Physical therapy is all about movement, so it makes sense to produce video content
Video content is intimidating to PTs for a lot of reasons, even if you’re not camera shy. Embrace this motto: Doing
is better than perfect
. You do not to hire a professional videographer to make a 90-second video on the correct way to perform a deep-knee squat.
The only thing you need to worry about is being focused and keeping your videos short and sweet!
“How-to” and tutorial videos should be between 45-90 seconds long, while testimonial and “talking head” videos should be no longer than 2 minutes. Any longer than that, and chances are you’re rambling.
Here are 5 ideas for your first video:
- A 90-second explanation of shin splints
- A quick demo of a correct kettlebell swing
- A 1-minute testimonial from a patient about how you helped them reduce foot pain
- Demo three at-home exercises an older patient can perform using the back of a chair
- Explain-it-challenge: Give yourself 60 seconds every week to answer a frequently asked question. For example: why do so many female soccer players tear their ACLs? (Hint for keeping content short: remember, you’re just giving people a preview of what can be covered in PT. The call to action should always be something to the extent of, “So now you know that corrective movement can actually prevent ACL injuries in young soccer players. Bring your player in, and we’ll conduct a free 15-minute movement assessment. Don’t let injury keep her sidelined!”)
To some extent, you’ve gotta pay to play on Facebook
You’re a business. Facebook knows it, and they have a paid advertising model that is a great place to dedicate a small digital marketing budget. It’s true that “boosting” your posts — paying a few dollars to give them a wider audience — can yield better results than waiting around for a bunch of people to like your page.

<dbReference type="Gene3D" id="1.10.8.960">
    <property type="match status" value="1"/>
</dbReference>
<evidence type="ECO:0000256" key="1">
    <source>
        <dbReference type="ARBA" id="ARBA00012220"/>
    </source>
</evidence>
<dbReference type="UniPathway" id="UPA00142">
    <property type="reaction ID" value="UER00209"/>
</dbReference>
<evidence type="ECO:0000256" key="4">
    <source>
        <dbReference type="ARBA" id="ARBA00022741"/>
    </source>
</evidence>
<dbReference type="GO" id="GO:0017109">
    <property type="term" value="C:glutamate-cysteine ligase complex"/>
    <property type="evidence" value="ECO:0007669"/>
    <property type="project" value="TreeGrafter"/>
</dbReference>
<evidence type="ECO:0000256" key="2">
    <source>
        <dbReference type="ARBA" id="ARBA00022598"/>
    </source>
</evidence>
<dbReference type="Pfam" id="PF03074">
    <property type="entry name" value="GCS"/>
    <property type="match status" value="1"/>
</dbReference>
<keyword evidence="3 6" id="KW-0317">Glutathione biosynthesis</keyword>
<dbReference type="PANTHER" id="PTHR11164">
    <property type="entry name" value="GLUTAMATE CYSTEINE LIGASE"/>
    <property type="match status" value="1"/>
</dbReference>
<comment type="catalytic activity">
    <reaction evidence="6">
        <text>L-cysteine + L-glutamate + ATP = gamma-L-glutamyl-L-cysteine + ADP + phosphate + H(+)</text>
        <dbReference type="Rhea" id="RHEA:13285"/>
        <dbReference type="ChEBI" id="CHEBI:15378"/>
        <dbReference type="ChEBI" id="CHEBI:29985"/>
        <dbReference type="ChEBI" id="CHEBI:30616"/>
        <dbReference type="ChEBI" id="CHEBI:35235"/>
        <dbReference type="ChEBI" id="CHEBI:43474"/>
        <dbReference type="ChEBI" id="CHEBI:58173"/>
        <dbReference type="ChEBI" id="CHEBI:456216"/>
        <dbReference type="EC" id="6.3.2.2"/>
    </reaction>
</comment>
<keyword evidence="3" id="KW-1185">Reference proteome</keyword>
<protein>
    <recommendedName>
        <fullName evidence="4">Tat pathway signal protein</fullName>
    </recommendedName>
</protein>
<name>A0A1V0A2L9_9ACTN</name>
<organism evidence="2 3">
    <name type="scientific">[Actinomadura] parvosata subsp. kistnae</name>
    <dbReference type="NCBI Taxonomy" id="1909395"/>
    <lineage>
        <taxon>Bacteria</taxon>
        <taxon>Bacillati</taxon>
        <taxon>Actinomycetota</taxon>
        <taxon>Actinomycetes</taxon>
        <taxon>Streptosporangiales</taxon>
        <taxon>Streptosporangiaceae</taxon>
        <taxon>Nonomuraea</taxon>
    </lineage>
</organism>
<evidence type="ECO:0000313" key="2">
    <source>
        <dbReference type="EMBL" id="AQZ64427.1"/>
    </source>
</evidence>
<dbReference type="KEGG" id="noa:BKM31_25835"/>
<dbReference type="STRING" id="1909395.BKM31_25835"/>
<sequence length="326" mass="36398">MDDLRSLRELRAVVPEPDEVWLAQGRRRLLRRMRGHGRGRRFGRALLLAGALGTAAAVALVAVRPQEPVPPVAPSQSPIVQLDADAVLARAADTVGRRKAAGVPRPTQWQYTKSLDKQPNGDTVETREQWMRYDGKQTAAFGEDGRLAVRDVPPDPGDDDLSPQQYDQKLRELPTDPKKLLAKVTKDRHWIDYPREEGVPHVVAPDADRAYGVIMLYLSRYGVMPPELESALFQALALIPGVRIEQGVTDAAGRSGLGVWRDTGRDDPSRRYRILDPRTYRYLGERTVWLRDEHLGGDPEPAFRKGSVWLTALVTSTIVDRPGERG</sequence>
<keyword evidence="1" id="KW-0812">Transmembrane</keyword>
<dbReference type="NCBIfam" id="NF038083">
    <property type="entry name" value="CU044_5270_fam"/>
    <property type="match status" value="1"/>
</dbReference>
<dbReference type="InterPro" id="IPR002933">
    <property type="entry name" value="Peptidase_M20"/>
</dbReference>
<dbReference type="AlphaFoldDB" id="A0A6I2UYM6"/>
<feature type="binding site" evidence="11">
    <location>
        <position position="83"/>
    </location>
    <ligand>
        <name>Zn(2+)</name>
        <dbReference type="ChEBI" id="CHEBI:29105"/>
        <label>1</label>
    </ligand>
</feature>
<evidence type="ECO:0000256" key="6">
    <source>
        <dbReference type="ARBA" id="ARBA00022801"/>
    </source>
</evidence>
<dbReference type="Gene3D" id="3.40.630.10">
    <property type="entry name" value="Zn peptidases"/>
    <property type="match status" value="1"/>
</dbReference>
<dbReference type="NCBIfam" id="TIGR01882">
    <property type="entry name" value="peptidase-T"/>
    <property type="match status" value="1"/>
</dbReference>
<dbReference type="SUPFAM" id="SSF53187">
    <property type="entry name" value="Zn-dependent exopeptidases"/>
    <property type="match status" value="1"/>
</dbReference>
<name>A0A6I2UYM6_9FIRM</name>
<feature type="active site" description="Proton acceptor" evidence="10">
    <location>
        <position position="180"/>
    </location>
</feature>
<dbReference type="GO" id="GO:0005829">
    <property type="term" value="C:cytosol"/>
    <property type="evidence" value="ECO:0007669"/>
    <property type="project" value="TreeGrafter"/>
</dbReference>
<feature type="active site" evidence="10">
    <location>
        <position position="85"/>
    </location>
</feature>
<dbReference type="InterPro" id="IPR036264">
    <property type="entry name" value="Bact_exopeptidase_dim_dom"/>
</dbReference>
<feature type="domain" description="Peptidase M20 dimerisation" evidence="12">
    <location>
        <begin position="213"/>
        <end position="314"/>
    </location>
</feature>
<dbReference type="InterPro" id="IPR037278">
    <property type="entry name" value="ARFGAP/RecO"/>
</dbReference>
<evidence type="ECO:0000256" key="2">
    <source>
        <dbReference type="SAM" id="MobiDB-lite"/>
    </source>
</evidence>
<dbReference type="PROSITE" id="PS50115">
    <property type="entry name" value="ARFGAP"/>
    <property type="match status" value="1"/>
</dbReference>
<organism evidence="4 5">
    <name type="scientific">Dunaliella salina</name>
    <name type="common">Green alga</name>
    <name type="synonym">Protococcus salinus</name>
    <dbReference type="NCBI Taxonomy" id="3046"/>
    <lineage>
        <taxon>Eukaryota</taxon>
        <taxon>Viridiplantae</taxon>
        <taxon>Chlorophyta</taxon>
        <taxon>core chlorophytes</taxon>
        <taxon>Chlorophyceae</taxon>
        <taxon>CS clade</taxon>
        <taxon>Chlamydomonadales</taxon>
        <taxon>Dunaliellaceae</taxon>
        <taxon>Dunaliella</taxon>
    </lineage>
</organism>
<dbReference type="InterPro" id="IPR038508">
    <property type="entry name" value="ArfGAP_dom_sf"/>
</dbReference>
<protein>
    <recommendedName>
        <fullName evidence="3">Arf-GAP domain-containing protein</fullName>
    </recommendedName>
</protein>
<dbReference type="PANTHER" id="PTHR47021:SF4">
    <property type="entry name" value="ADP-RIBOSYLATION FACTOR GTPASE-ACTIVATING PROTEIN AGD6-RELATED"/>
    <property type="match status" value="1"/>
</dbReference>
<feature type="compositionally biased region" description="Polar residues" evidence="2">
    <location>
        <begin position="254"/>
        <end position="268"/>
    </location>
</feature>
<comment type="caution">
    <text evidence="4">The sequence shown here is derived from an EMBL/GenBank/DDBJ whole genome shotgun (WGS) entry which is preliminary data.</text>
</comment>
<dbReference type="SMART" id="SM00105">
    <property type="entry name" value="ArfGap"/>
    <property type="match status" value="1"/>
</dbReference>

A few great reasons to advertise on Facebook? 1) It’s relatively low-cost (you can boost a post with a few bucks), and 2) you can target the hell out of your audience. Thanks to all of Facebook’s data on its users (let’s be honest, it’s pretty creepy), you can specifically advertise to people of any age, sex, town, religious affiliation…the list goes on. With the right parameters set, a small budget can go a long way.
Read more here: Why Small Businesses Should Use Facebook Advertising.
Wanna dip your toe in paid advertising? We suggest promoting a well-optimized post that links back to your blog. If you’re putting cash behind a post, it should include:
Social media for your physical therapy practice doesn’t have to give you a headache.
- A nice featured image that will display alongside your blog post title in people’s timelines
- A shareable image within the blog post
- A call to action once people are on your website (e.g.: “Call us to discuss this condition and your phone number.”)
I’d love to chat with you about your marketing and help you get a sustainable plan in place! Shoot me an email at [email protected]
or a call at (866) 896-0181. In the meantime, happy Facebooking 🙂